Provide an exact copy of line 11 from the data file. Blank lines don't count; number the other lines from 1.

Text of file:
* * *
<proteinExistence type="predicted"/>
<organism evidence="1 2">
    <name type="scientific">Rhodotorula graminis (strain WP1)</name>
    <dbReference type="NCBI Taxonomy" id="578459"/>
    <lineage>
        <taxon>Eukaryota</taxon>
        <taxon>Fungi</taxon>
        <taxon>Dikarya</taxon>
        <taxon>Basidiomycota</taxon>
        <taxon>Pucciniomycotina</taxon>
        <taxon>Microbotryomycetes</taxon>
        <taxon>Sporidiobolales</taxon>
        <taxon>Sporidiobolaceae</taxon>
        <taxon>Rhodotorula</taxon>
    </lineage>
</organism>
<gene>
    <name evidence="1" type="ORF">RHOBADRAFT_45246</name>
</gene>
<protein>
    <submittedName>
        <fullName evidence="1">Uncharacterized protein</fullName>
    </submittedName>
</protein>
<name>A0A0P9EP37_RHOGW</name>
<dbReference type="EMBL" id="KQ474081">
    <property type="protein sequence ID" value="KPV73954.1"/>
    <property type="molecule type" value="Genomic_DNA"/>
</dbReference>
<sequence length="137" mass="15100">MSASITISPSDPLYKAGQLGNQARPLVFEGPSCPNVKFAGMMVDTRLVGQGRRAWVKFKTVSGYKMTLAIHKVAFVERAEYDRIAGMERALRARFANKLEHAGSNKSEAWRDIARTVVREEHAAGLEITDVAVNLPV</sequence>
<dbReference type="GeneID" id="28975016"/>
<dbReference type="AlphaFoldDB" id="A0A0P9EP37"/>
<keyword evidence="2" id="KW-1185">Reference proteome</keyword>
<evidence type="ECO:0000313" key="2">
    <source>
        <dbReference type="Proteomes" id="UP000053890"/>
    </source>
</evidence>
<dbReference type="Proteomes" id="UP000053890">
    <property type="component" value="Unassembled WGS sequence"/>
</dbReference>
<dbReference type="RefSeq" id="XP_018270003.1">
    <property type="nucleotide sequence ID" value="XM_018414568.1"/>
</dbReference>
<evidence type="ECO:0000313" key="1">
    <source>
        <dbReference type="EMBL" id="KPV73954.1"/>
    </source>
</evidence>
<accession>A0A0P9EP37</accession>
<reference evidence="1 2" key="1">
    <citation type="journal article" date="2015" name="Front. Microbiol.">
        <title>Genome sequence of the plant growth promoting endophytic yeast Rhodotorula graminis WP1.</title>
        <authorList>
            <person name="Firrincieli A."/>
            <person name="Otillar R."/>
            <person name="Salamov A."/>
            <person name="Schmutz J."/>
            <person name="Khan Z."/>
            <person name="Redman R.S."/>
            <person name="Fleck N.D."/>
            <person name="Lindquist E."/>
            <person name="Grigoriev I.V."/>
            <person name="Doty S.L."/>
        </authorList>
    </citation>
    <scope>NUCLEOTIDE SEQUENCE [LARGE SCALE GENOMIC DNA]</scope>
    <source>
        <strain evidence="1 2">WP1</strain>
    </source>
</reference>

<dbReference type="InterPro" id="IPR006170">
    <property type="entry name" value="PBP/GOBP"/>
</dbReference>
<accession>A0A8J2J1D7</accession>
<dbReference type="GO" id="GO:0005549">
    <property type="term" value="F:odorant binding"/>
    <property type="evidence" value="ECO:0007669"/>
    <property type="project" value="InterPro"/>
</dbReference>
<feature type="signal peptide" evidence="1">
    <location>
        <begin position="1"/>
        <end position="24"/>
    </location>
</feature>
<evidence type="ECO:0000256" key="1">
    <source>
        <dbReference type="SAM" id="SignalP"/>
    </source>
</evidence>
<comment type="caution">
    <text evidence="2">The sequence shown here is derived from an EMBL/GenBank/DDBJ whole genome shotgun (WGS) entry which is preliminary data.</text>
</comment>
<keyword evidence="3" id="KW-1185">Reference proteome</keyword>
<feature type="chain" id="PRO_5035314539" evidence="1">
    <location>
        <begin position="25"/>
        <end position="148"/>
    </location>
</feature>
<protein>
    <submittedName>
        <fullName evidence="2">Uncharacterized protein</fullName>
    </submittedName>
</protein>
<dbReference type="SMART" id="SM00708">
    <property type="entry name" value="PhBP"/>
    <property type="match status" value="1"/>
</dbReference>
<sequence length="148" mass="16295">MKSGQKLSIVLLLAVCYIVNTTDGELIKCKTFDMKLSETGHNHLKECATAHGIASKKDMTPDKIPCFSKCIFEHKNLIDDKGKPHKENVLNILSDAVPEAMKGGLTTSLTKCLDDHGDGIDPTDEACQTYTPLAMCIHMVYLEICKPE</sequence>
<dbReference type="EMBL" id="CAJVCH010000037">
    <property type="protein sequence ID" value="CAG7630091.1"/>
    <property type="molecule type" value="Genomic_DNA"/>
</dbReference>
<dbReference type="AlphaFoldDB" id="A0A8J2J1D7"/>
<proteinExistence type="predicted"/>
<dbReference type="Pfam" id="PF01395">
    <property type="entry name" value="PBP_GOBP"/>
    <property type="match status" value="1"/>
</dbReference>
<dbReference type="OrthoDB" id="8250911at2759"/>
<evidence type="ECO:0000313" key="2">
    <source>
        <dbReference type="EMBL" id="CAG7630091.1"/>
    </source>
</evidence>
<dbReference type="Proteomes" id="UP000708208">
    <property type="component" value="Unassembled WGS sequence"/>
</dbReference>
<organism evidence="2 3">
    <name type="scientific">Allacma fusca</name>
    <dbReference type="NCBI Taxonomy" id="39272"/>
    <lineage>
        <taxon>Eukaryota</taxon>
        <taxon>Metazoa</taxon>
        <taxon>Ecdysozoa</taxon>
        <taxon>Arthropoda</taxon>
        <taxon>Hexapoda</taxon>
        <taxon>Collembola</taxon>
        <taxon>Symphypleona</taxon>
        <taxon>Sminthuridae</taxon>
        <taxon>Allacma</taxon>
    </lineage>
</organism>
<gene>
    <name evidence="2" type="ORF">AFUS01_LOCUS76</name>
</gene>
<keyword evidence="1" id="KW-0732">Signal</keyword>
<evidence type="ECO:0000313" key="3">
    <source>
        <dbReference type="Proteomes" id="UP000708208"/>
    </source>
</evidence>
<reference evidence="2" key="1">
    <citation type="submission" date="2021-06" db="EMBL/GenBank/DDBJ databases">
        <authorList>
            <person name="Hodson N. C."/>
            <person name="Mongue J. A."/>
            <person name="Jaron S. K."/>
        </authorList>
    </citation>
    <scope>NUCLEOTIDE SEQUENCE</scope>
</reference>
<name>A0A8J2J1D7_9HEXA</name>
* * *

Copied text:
        <taxon>Microbotryomycetes</taxon>